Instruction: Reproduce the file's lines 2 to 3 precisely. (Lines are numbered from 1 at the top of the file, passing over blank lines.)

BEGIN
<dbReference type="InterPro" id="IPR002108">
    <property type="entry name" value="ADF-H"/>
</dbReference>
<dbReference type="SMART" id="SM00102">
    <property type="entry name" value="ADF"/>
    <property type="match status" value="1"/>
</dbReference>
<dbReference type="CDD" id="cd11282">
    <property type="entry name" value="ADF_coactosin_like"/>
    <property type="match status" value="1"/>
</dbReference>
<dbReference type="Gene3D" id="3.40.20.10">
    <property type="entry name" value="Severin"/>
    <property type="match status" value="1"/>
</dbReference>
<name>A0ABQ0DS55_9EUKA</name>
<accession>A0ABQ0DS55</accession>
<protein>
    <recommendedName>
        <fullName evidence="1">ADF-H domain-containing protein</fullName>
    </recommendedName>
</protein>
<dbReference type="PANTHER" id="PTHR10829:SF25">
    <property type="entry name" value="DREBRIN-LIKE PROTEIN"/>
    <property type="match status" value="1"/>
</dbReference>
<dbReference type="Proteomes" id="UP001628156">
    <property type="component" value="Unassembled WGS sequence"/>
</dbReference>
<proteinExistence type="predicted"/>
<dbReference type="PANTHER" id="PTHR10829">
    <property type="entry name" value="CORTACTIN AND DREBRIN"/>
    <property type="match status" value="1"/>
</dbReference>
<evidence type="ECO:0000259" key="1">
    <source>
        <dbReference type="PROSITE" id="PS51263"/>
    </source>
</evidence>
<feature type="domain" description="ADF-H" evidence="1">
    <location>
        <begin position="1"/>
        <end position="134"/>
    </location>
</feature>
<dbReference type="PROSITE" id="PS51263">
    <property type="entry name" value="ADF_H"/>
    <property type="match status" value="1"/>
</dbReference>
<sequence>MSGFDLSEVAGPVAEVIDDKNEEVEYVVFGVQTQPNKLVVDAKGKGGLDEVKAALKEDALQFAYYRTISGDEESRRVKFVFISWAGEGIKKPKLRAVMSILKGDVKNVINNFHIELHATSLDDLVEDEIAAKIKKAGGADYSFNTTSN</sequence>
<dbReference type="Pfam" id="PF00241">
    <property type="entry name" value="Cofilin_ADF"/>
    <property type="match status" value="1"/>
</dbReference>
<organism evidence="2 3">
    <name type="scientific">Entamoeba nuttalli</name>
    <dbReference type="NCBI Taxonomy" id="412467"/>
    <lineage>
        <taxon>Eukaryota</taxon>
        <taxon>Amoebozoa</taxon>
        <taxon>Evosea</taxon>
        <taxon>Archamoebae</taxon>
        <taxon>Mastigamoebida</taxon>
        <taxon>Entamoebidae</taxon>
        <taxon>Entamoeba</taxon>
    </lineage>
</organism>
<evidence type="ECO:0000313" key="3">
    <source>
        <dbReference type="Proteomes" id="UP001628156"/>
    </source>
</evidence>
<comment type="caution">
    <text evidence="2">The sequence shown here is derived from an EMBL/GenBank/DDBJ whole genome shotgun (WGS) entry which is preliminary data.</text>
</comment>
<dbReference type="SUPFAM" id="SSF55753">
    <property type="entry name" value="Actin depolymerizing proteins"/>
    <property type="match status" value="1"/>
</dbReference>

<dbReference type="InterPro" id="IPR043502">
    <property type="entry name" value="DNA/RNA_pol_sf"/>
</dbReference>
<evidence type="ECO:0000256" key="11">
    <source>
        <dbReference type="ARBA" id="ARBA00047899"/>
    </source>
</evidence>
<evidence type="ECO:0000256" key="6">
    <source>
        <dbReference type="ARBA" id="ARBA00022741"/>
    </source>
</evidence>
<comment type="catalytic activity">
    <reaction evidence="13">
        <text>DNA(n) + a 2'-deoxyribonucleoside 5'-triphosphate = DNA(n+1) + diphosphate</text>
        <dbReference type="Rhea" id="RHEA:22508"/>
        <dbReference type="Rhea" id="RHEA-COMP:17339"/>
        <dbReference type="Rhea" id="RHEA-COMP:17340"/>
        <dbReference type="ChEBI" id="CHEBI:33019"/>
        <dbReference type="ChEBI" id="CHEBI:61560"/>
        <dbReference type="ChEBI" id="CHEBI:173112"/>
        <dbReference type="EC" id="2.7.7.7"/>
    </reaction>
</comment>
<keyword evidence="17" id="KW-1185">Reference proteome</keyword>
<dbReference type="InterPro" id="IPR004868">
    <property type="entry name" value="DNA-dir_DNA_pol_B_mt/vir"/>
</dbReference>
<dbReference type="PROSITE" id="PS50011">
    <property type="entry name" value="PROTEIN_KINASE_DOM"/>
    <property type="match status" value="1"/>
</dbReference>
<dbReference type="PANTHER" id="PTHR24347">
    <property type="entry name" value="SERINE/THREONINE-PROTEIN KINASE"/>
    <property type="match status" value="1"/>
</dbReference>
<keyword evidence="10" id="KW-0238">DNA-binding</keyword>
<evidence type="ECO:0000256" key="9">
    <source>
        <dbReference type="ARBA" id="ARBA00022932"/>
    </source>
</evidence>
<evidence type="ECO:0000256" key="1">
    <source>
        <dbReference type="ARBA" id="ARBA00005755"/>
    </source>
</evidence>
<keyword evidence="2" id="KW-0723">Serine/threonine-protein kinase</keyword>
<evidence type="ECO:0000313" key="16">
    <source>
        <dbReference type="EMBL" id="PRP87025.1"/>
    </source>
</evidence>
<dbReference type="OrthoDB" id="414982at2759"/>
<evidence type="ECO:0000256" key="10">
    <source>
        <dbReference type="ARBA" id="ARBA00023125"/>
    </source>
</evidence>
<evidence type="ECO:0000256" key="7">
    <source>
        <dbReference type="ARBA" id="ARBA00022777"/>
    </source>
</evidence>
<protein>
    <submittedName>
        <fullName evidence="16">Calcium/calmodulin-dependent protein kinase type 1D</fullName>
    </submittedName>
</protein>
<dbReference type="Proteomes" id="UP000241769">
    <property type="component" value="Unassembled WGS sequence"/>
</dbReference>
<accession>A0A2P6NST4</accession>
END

    <property type="entry name" value="ADF-H"/>
</dbReference>